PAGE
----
Romanian Schools: First Semester Report

With number one son today celebrating the last day of his first semester at school, we present – for the benefit of nobody – our first impressions of the Romanian education system (or at least, our impressions of the school our son attends).

As our regular reader – a Mrs. Trellis of North Wales – will probably know, number one son began his formal education back in September at a reasonably bog-standard state school in Bucharest, located half-way between Budapesta and Piata Unirii. (Being in publishing, we don’t have anything like the money we need to send him to a public school, so we had no choice but to try our luck in the state system).

Now, when we say he attends a ‘reasonably bog-standard state school,’ we should add that the school is rated as the second best in Bucharest, and getting a place is not easy if you do not live in the catchment area. Teachers are generally excellent, the head is outstanding, the facilities are OK (and about to be upgraded), and the school has a new gymnasium. Class sizes are manageable: in number one son’s class there are 24 kids.

The first shock for a parent used to school in the western world is the time that school starts in Romania: 08:00. Not being the earliest of birds, that came as a real shock to our system. The school day then ends at a similarly early 11:30. This is compensated for, however, by a ton of homework. At the age of seven we had precisely zero homework, if memory serves. Number one son’s homework keeps him busy much of the afternoon.

Yes, there is much rote learning. Yes, there is far too much emphasis placed on handwriting (ever noticed how all Romanians can write beautifully?) Yes, we could do without the obligatory religious classes, but they are limited to half-an hour a week, and seem to be far more about behaving well, about our place in the world, and about the environment than anything overtly biblical.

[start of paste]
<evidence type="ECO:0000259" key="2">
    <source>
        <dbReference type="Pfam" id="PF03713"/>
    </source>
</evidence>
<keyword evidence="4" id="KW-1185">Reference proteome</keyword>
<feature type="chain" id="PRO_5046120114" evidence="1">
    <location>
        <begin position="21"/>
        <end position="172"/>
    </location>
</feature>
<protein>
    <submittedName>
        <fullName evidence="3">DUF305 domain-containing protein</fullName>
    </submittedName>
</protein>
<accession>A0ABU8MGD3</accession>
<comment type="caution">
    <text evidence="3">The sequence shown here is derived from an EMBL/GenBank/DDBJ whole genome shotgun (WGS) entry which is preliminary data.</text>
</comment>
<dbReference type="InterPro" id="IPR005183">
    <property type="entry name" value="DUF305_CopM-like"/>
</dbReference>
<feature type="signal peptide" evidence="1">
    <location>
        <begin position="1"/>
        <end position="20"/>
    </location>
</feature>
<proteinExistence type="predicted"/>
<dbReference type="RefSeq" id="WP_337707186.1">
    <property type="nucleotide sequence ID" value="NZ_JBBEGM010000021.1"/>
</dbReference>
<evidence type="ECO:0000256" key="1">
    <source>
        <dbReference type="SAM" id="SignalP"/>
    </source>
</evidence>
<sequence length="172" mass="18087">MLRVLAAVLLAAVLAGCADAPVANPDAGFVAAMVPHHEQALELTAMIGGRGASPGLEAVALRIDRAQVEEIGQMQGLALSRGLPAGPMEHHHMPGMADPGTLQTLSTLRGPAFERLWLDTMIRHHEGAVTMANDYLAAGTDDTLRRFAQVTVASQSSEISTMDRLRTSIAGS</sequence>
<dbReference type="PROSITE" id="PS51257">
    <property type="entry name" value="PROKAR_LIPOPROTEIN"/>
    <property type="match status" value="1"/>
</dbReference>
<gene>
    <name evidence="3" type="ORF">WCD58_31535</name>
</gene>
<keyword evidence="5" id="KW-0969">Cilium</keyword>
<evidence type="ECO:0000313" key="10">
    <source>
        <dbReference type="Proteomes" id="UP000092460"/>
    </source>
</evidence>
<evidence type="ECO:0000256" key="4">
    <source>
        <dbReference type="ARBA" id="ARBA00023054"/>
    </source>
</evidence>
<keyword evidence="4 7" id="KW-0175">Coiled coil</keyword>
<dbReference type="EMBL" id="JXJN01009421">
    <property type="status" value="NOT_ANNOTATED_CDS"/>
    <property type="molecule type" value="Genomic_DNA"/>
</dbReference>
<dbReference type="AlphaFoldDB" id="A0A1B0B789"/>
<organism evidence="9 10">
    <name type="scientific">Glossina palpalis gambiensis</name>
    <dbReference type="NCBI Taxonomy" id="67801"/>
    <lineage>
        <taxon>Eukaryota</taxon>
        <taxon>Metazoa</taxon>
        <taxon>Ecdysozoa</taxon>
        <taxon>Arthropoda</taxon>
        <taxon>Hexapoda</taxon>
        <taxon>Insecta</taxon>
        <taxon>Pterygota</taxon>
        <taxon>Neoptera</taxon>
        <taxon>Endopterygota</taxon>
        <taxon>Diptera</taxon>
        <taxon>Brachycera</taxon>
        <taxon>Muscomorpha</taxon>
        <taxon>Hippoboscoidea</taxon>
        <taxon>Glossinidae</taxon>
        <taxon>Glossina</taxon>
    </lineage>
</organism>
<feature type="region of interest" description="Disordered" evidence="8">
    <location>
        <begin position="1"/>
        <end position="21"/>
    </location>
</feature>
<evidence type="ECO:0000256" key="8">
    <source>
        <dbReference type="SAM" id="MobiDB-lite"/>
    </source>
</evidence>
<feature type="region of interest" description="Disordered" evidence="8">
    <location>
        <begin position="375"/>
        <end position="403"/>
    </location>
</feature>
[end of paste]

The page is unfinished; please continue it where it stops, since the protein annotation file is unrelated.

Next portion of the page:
Yes, we could do without being asked for money to buy something or other at every teacher-parent meeting (which are held weekly, by the way), and yes, we could do without the kids at the high school next door smoking on their way to and from school.

By and large though, we are happy with the school, and with his progress.

For the education itself is terrific. In maths (a subject Bucharest Life never did really excel in) he is doing what we believe to be some fairly difficult stuff. Not because he or his class are particularly gifted, but simply because such things are par for the course on the Romanian curriculum, and pupils are meant to get on and learn it.

And so, all in all, we still think we made a good decision to send him to this school, and that – here comes the controversial bit of this post – he is better off here than he would be at a bog standard comprehensive in England.

Our reasons for thinking so are related to the fact that in Romania, it is still the brightest in the class who appear to be the bellwethers. That is no longer the case elsewhere. We also have friends with children at the same school who have experienced schools in England. In their experience the level of difficulty appears to be far higher here.

A few years ago, we defended the Romanian education system – the primary part at least: the Romanian secondary and university education systems we are less keen on – in print. We had at that stage yet to test it in the flesh, as it were.